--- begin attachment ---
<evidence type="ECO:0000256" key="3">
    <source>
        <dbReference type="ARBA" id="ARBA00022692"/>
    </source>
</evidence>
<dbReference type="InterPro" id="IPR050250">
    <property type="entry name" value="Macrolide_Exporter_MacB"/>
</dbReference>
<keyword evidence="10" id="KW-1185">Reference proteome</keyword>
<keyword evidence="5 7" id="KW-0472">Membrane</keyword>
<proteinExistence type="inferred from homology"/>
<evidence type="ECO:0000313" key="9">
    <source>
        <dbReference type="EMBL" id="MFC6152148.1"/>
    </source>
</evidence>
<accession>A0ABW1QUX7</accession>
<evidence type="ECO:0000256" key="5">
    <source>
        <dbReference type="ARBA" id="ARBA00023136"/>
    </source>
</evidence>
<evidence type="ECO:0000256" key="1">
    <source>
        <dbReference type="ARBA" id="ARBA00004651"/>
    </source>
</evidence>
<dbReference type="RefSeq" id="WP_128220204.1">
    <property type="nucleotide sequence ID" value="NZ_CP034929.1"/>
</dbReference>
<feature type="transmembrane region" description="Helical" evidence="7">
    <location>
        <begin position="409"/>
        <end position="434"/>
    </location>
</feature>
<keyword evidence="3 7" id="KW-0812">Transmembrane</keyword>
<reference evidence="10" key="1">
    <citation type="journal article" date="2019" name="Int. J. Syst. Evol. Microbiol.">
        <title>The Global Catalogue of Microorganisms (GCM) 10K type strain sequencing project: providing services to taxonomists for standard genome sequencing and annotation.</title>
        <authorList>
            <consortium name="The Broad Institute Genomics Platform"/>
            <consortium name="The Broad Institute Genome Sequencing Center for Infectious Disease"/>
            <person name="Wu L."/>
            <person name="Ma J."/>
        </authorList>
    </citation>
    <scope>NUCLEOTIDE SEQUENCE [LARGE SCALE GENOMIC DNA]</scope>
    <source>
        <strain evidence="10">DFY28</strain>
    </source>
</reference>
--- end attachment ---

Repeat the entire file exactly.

<evidence type="ECO:0000256" key="3">
    <source>
        <dbReference type="ARBA" id="ARBA00022692"/>
    </source>
</evidence>
<dbReference type="InterPro" id="IPR050250">
    <property type="entry name" value="Macrolide_Exporter_MacB"/>
</dbReference>
<keyword evidence="10" id="KW-1185">Reference proteome</keyword>
<keyword evidence="5 7" id="KW-0472">Membrane</keyword>
<proteinExistence type="inferred from homology"/>
<evidence type="ECO:0000313" key="9">
    <source>
        <dbReference type="EMBL" id="MFC6152148.1"/>
    </source>
</evidence>
<accession>A0ABW1QUX7</accession>
<evidence type="ECO:0000256" key="5">
    <source>
        <dbReference type="ARBA" id="ARBA00023136"/>
    </source>
</evidence>
<evidence type="ECO:0000256" key="1">
    <source>
        <dbReference type="ARBA" id="ARBA00004651"/>
    </source>
</evidence>
<dbReference type="RefSeq" id="WP_128220204.1">
    <property type="nucleotide sequence ID" value="NZ_CP034929.1"/>
</dbReference>
<feature type="transmembrane region" description="Helical" evidence="7">
    <location>
        <begin position="409"/>
        <end position="434"/>
    </location>
</feature>
<keyword evidence="3 7" id="KW-0812">Transmembrane</keyword>
<reference evidence="10" key="1">
    <citation type="journal article" date="2019" name="Int. J. Syst. Evol. Microbiol.">
        <title>The Global Catalogue of Microorganisms (GCM) 10K type strain sequencing project: providing services to taxonomists for standard genome sequencing and annotation.</title>
        <authorList>
            <consortium name="The Broad Institute Genomics Platform"/>
            <consortium name="The Broad Institute Genome Sequencing Center for Infectious Disease"/>
            <person name="Wu L."/>
            <person name="Ma J."/>
        </authorList>
    </citation>
    <scope>NUCLEOTIDE SEQUENCE [LARGE SCALE GENOMIC DNA]</scope>
    <source>
        <strain evidence="10">DFY28</strain>
    </source>
</reference>